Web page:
Zymogram analysis of MMP-2 expression revealed that Ala+TIMP-2 or TIMP-2 (50 or 100 nM final concentration) treatment of hMVECs failed to alter expression or activation of this matrix metalloproteinase (data not shown).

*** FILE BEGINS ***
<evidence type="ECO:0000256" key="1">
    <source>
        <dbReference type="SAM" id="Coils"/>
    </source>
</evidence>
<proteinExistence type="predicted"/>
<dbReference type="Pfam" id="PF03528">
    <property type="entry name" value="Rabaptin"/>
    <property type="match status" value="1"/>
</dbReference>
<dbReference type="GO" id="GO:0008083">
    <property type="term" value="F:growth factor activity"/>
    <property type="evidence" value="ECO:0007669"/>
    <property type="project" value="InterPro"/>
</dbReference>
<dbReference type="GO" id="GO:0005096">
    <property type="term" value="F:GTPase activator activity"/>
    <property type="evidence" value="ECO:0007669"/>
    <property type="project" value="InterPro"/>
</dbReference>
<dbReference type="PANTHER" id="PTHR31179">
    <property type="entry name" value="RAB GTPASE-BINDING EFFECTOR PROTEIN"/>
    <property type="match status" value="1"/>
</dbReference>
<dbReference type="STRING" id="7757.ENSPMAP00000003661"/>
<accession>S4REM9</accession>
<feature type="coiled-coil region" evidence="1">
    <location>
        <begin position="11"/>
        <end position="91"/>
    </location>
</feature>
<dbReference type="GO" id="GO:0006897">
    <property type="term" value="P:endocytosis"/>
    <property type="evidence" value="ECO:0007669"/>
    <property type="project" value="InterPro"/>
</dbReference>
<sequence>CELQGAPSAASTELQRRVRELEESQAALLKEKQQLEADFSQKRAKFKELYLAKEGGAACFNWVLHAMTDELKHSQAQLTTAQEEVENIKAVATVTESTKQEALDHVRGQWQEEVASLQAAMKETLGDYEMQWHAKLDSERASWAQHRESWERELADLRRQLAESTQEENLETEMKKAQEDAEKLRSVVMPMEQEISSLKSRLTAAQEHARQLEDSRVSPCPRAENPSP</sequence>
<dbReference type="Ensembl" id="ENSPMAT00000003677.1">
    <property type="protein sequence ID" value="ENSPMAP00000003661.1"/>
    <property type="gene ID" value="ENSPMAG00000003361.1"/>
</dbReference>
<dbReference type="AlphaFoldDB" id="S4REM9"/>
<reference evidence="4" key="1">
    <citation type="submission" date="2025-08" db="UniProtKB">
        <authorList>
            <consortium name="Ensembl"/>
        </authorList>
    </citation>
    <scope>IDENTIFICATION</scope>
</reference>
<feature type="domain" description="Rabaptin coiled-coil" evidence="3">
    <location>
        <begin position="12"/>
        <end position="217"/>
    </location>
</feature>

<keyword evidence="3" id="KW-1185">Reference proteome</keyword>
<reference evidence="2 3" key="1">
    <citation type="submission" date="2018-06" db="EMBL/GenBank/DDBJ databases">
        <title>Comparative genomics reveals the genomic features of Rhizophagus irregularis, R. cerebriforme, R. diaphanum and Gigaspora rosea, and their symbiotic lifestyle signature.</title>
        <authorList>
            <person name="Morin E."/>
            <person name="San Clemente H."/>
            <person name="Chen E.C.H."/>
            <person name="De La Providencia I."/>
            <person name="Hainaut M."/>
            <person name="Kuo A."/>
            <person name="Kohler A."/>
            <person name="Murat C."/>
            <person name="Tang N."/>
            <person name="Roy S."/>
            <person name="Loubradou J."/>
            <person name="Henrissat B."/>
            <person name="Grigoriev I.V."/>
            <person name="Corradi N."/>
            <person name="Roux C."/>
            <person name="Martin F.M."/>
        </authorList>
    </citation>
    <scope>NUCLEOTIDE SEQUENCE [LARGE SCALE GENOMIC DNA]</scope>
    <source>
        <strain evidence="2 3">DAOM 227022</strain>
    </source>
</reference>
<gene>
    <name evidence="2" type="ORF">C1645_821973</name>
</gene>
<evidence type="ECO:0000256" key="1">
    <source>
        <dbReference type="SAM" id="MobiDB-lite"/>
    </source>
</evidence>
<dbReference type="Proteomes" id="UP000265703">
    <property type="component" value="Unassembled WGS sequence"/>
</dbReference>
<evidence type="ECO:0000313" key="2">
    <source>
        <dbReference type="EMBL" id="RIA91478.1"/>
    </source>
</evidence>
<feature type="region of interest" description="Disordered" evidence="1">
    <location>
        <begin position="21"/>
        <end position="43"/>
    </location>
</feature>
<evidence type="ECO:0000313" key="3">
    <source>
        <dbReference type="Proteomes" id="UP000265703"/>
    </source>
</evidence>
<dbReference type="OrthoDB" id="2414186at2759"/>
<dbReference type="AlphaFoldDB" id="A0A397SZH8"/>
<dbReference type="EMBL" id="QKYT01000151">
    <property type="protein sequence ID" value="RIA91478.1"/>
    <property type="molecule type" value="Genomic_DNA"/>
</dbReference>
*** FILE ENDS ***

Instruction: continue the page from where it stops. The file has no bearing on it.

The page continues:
Since phosphorylation of Y951 and Y1175 are known to mediate activation of PLC-γ, we postulated that Ala+TIMP-2 reduction of phosphorylation at VEGFR-2 tyrosine residues Y951 and Y1175, would decrease both PLC-γ activation and cytosolic Ca+2 concentrations. As shown in Figure 2A, hMVECs treated with 50 nM Ala+TIMP-2 prior to VEGF-A stimulation demonstrated a significant (>65%) decrease in the association of PLC-γ with the VEGFR-2 at 5 min., as determined by immunoprecipitation analysis. We then examined the phosphorylation of PLC-γ on Y783 that has been associated with PLC-γ activation in vitro and in vivo (20). At 2 min. following treatment with VEGF-A, PLC-γ demonstrated a ~ 9.0-fold increase in Y783 phosphorylation that was not significantly attenuated by TIMP-2 pretreatment, Figure 2B. However, at 5 min. post treatment PLC-γ activation as determined by Y783 phosphorylation was decreased by 40 %. This observation suggest that Ala+TIMP-2 may not suppress maximal phosphorylation of PLC-γ at 2 min post VEGF-A stimulation, but does accelerate dephosphorylation as demonstrated by reduced phosphorylation at both the 5 and 10 min time points. To further examine the effect of this apparent Ala+TIMP-2-mediated reduction in PLC-γ activation at 5 min., we measured cytosolic Ca+2 levels, which are normally increased in response to PLC-γ activation by VEGFR-2 (21). Figure 2C demonstrates that VEGF-A stimulation results in a significant biphasic Ca+2 flux that starts at ~ 60 seconds and shows a maximal response at 120 seconds, followed by a gradual return to baseline at 300 seconds. In contrast, 50 nM Ala+TIMP-2 or TIMP-2 treatment severely attenuates the initial phase of the Ca+2 flux that starts a 60 seconds and completely abrogates the Ca+2 spike that occurs around 120 seconds post VEGF-A treatment. The calcium-chelating agent, BAPTA-AM (negative control), suppressed both phases of the intracellular Ca+2 increase usually observed following VEGF-A stimulation. These results are consistent with the Ala+TIMP-2-mediated decreased association of PLC-γ with VEGFR-2 demonstrated by co-immunoprecipitation experiments (Figure 2A), and decrease in PLC-γ phosphorylation/activation. In addition, these data also support the multiple modes of PLC-γ regulation and the recent observation that activation of PLC-γ requires overcoming auto-inhibition by the c-terminal SH2 domain, which is regulated by the split pleckstrin homology (sPHN) domain that occurs independently of Y783 phosphorylation (22). Accordingly these findings may account for the apparent dissociation of PLC-γ phosphorylation/activation and the suppression of Ca+2 cytosolic flux between 2 and 5 min.